Act III was effective and here again well devised in lieu of a smaller number of dancers overall, and the dancing was top notch. Early on Nathan Champion as the Jester delighted the audience with another show of exciting dance pyrotechnics. The Spanish Nobles were accurate in their dancing, with Friday's Spanish Lead Gabrielle Santos, giving a superb performance and Sunday's cast of Brittnie Cudo, who managed to bring in spirit in her dancing. The famous Princesses dance was exquisitely performed by Soloists Liana Yates, Erikka Reenstierna-Cates, Noelle Im and Artists Amy Milano, Kateri Ransom and Rena Mian.The Czardas was a hit with Principal Character Dancer Bethany Phelps and First Soloist Brian Leonard in the lead. Phelps was in superb form and expressive, with Leonard as a well matched partner. The Czardas ensemble was a delight to watch. The Neapolitan dance was vivaciously delivered by Principals Elizabeth Campbell and Joseph Adkins, who lit up the stage with charisma and energy on Friday and Kylie Welch and Brandon Phelps on Sunday, with Welch bringing onstage her exciting personality. The popularity of the Black Swan Pas de Deux was anticipated, and on Friday, Weaver in the dual role of Odile, showed how far she has come as a Principal dancer. Weaver succeeded in portraying a completely different character with passion and fierce energy. Phelps as Siegfried and Weaver as the evil Odile delivered another great moment of the evening. Adkins and Urry were a show stopping act in technique and style. With appeal and confidence, Adkins and Urry's Black Swan Pas de Deux was thrilling. Aaron Gulevich showed again great command as the evil Sorcerer Von Rothbart.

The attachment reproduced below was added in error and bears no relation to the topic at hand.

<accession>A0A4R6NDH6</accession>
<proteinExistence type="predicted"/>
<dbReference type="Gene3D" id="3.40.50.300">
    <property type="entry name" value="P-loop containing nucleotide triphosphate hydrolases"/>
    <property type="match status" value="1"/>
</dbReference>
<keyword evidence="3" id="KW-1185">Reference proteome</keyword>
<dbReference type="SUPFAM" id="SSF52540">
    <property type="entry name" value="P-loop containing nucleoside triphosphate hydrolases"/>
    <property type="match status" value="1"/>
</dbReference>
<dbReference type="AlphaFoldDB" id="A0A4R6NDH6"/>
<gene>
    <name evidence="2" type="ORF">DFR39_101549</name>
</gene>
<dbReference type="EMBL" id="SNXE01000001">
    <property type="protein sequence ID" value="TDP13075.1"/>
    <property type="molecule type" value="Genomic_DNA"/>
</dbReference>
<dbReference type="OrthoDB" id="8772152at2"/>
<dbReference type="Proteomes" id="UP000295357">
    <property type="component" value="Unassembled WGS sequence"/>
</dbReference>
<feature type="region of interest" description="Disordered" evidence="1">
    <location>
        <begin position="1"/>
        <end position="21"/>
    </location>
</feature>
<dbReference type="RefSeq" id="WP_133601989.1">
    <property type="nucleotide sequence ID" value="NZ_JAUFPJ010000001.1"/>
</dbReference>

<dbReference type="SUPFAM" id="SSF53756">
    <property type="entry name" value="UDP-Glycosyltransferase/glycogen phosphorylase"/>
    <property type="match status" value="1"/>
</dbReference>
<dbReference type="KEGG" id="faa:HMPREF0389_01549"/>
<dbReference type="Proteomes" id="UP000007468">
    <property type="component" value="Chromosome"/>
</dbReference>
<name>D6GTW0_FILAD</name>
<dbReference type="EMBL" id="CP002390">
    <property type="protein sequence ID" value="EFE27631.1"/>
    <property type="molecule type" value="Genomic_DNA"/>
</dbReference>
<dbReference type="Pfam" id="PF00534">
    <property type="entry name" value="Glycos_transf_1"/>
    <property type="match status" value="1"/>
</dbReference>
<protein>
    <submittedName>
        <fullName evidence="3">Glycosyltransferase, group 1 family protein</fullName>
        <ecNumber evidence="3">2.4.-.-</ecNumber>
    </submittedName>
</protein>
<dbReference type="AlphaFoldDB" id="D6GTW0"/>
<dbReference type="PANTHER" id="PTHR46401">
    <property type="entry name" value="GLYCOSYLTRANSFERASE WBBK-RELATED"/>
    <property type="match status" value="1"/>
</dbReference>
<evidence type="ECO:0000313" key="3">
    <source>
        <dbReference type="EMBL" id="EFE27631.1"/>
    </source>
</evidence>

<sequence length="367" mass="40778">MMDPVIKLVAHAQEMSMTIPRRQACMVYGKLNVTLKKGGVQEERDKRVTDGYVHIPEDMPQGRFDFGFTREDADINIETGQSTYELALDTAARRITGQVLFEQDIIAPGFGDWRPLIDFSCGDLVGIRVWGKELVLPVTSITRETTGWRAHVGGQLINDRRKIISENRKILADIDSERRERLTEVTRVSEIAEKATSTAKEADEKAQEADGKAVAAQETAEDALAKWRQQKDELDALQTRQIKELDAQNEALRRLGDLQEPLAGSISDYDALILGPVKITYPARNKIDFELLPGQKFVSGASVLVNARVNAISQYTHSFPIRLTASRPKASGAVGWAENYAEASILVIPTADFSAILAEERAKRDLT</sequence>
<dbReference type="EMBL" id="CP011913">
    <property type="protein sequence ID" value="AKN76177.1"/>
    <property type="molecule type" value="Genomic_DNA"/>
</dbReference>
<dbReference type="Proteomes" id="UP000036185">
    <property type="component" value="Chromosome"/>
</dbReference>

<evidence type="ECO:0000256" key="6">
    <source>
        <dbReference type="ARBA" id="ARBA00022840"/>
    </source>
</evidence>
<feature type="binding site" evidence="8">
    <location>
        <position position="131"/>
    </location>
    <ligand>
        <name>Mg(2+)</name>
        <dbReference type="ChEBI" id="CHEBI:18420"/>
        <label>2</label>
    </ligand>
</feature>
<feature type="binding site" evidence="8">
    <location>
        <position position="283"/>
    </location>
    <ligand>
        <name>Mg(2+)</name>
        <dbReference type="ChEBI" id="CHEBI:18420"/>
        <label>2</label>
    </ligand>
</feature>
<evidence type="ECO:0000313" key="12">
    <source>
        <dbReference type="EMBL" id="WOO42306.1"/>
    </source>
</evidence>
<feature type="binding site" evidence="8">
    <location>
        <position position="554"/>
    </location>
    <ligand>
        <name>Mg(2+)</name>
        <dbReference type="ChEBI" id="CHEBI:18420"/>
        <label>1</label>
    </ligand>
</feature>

Central West Ballet has raised the bar even higher with pioneering this first production of Swan Lake. It is a commendable effort in building stronger foundations for the Company's future.